DC Water, which runs the sewer and tap water system in DC, is temporarily changing the disinfectant they use to keep the system clean between March 7th and May 2nd. The change from chloramine to chlorine will result in a different smell and taste for tap water. DC Water recommends running the cold water tap for approximately two minutes and refrigerating tap water to reduce the chlorine taste and odor. Probably a good idea to use a filter.
Why use chlorine and chloramine? According to DC Water: "Chlorine and chloramine are common disinfectants used to remove microbial contaminants (like bacteria and viruses) from water systems. Disinfection occurs during the drinking water treatment process."
Here's DC Water's press release:
Spring cleaning for region’s drinking water pipes begins March 7; Customers may notice a slight change in taste and smell
Mar 02, 2016 -- From March 7 through May 2, 2016, the disinfectant in drinking water will temporarily switch from chloramine to chlorine. The annual switch in water disinfection is part of a routine program to clean and maintain drinking water systems in the District of Columbia, Arlington County and the northeastern portion of Fairfax County.
These systems purchase treated drinking water from the Washington Aqueduct. Every year for six to eight weeks, the Aqueduct switches disinfectants from chloramine back to chlorine to flush out the water distribution system and improve water quality. During the temporary switch, local water authorities will also conduct system-wide flushing to enhance water quality. This program is a common practice for many U.S. water systems that use chloramine during the majority of the year.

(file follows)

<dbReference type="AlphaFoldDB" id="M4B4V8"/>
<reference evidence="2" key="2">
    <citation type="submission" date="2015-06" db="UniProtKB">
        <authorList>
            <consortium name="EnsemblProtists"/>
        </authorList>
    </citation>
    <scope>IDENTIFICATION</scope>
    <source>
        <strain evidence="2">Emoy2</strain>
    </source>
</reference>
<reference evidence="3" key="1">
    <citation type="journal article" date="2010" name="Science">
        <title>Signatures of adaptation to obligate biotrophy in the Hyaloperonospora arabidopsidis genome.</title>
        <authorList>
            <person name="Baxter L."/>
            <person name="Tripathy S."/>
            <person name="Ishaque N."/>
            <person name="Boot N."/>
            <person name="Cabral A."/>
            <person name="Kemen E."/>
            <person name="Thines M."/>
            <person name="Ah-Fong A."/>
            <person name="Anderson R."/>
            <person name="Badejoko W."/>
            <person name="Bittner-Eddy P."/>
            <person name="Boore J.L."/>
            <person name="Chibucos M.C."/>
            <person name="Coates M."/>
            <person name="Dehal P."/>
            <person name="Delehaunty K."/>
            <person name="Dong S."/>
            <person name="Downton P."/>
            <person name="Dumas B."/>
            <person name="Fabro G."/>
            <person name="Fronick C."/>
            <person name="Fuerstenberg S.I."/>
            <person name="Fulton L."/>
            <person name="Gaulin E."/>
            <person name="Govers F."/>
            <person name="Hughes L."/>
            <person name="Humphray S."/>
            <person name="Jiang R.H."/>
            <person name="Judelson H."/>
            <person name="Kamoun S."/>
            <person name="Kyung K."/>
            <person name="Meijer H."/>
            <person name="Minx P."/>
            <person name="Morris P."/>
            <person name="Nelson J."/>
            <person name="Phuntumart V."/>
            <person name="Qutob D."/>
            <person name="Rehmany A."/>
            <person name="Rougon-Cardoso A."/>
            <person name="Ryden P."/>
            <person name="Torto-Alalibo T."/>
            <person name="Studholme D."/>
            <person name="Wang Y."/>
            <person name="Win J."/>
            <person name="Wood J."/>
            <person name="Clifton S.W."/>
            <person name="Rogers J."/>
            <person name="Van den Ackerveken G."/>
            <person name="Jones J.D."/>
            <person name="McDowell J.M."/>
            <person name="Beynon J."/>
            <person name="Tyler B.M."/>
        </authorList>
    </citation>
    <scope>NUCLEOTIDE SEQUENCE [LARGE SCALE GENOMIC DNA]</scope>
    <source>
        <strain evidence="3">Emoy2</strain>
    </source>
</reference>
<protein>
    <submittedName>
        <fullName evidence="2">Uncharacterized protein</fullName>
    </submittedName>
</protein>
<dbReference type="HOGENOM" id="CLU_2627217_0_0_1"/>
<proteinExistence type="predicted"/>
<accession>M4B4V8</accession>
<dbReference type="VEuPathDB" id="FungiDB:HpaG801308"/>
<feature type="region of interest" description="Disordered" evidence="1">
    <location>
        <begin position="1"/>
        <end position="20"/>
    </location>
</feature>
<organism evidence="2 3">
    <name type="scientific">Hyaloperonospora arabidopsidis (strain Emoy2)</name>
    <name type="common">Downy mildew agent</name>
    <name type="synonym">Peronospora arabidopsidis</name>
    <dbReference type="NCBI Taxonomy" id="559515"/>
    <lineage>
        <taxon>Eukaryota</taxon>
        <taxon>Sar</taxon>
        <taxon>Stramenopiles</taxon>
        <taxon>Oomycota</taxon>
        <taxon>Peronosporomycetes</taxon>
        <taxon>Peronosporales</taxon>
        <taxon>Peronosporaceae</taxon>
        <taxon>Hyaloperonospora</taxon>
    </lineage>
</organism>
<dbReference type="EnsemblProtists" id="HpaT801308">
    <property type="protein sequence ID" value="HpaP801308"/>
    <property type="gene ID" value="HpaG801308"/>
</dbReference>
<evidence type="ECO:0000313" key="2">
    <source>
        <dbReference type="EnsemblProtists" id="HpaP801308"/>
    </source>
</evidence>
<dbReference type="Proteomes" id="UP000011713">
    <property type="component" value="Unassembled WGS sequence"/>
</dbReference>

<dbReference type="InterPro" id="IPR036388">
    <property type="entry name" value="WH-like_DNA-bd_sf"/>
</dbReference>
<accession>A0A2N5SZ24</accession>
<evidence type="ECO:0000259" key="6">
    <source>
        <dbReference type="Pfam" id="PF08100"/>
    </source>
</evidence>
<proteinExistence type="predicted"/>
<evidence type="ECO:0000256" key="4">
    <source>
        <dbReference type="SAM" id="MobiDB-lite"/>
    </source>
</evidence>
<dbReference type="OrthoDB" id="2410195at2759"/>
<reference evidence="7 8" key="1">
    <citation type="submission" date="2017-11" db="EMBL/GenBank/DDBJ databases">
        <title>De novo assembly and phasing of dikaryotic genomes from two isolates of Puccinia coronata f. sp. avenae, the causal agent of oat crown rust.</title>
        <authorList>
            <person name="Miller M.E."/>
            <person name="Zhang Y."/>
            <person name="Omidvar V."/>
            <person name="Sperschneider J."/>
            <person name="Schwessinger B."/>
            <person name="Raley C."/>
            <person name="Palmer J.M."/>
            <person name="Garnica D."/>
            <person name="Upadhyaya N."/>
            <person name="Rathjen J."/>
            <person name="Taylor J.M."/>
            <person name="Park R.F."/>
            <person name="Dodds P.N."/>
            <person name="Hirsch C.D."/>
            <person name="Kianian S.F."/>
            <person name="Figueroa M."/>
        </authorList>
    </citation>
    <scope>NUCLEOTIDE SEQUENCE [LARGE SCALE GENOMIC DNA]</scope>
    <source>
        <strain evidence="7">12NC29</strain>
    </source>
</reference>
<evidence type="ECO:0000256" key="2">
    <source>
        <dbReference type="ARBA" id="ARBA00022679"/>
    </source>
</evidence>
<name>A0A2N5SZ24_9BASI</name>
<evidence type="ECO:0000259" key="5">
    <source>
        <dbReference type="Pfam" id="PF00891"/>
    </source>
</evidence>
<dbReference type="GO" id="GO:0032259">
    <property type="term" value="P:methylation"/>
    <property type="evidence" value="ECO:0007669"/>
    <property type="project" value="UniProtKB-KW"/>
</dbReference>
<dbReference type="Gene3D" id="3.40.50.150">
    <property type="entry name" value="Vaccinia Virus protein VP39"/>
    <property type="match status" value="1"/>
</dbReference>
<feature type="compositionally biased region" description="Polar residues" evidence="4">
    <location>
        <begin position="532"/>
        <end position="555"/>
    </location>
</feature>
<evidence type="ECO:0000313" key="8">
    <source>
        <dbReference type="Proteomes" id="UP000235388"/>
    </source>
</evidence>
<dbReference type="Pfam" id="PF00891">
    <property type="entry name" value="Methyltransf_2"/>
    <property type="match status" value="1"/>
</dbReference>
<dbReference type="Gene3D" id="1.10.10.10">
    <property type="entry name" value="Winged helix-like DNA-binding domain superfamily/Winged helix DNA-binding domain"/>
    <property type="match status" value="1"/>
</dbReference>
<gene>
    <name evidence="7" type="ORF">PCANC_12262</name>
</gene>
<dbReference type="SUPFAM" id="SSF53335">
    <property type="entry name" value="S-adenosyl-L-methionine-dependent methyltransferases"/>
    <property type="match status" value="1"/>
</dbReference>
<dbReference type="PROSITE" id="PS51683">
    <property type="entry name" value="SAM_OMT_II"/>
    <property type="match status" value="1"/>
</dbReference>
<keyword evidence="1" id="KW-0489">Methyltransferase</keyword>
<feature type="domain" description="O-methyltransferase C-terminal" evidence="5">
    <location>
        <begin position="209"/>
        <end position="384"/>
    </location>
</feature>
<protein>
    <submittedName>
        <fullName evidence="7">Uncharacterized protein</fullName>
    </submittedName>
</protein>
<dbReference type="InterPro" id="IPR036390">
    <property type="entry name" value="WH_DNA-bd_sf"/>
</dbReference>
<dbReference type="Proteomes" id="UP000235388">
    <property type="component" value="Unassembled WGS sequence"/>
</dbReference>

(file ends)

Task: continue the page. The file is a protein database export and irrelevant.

The Washington Aqueduct is the organization responsible for treating and disinfecting drinking water for its wholesale customers: DC Water, Arlington County, and Fairfax Water. Local water authorities are responsible for monitoring drinking water to ensure chlorine levels continue to meet safe target levels. The Washington Aqueduct continues to add a corrosion control inhibitor during this temporary switch to prevent lead release.
Individuals and business owners who take special precautions to remove chloramine from tap water, such as dialysis centers, medical facilities and aquatic pet owners, should continue to take the same precautions during the temporary switch to chlorine. Most methods for removing chloramine from tap water are effective in removing chlorine. Individuals with special health concerns should consult a health care provider on the use of tap water.
During this time, individuals may notice a slight change in the taste and smell of their drinking water. Local water authorities recommend running the cold water tap for approximately two minutes and refrigerating tap water to reduce the chlorine taste and odor. Water filters are also effective for reducing chlorine taste and odor. For more information, please contact the appropriate water authority.
DC Water: 202-612-3440 (Monday-Friday, 8:00 a.m. - 4:30 p.m.) or 202-612-3400 (24-hour)